Your life changes drastically when you retire … you become old
Suddenly from a central part of family you become a dependent member
Your free time and monotony in life can kill you… you can end up with depression and many other mood issues
Older people are especially vulnerable to loneliness and social isolation – and it can have a serious effect on health. But there are ways to overcome loneliness, even if you live alone and find it hard to get out.
Here are some tips for you to enjoy your second innings fully:
Grab every chance to smile at others or begin a conversation – for instance with the cashier at the shop or the person next to you in the GP waiting room. If you’re shy or not sure what to say, try asking people about themselves.
Spend time with your friends:
find friends online,
find old friends,
friend and friend,
If you’re feeling down and alone, it’s tempting to think that no-one wants to visit you. But often, friends, family and neighbours will appreciate receiving an invitation to come and spend some time with you.
Make a group to hold regular free Sunday afternoon tea parties for people over-65.
Having a chat with a friend or relative over the phone can be the next best thing to being with them.This will give you a feeling of being connected to your loved ones and will relieve your lots of stress.
Learn to love computers:
If your friends and family live far away, a good way to keep in touch, especially with grandchildren, is by using a personal computer or tablet (hand held computer). You can share emails and photos with family and friends, have free video chats using services such as Skype, Face Time or Viber and make new online ‘friends’ or reconnect with old friends with social media sites such as Facebook or Twitter, and website forums.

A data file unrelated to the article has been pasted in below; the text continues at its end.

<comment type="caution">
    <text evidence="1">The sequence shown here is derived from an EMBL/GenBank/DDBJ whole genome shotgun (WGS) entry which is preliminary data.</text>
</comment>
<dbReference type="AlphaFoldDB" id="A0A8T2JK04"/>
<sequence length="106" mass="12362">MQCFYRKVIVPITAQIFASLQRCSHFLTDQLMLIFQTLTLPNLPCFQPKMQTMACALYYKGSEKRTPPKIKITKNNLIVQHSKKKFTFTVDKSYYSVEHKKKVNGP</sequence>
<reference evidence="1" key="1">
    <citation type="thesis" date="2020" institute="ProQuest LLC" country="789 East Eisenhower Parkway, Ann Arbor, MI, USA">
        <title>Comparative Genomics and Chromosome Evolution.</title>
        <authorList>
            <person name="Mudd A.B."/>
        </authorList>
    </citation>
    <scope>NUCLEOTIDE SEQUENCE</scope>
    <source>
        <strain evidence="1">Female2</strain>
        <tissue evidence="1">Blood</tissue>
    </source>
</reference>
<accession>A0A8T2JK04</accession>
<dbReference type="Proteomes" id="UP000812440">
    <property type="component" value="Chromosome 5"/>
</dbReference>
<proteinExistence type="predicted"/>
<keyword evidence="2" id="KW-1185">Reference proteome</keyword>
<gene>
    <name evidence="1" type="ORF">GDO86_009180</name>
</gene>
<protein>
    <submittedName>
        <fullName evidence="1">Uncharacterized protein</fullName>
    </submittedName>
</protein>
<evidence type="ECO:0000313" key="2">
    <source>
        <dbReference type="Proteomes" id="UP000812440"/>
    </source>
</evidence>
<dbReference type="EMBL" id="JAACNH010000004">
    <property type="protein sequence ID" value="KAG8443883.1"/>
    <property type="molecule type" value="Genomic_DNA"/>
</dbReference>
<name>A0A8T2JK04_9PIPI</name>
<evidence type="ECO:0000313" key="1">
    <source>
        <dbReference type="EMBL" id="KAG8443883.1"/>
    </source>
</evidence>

A tablet computer can be especially useful if you can’t get around very easily as you can sit with it on your knee or close to hand and the screen is clear and bright. A sponge tip stylus pen or speech recognition may help if the touchscreen is difficult for arthritic hands or fingers with poor circulation.
Libraries and community centres often hold regular training courses for older people to learn basic computer skills – as well as being a good place to meet and spend time with others in their own right.
Get involved in local community activities
These will vary according to where you live, but the chances are you’ll have access to a singing or walking group, book clubs, bridge, bingo, quiz nights and faith groups. Get involved in the Group Activities.
Fill your diary:
It can help you feel less lonely if you plan the week ahead and put things in your diary to look forward to each day, such as a walk in the park, going to a local coffee shop, library, sports centre, cinema or museum.
Express your emotions to your diary… it will ease you out.
Don’t wait for people to come and see you – travel to visit them. One advantage of being older is that public transport is better value. Bus travel is free for over-60s across some countries. And for longer distances, train and coach travel can be cheap too, especially if you book in advance, online and use a senior rail card.
Use the knowledge and experience you’ve gained over a lifetime to give something back to your community. You’ll get lots back in return, such as new skills and confidence and, hopefully, new friends too.
There are endless volunteering opportunities which relish the qualities and skills of older people – such as patience, experience and calmness.
There is no age for learning:
learn whatever you want… Join its classes… it will keep you busy, help you to learn new skills
Do whatever you always wanted to do …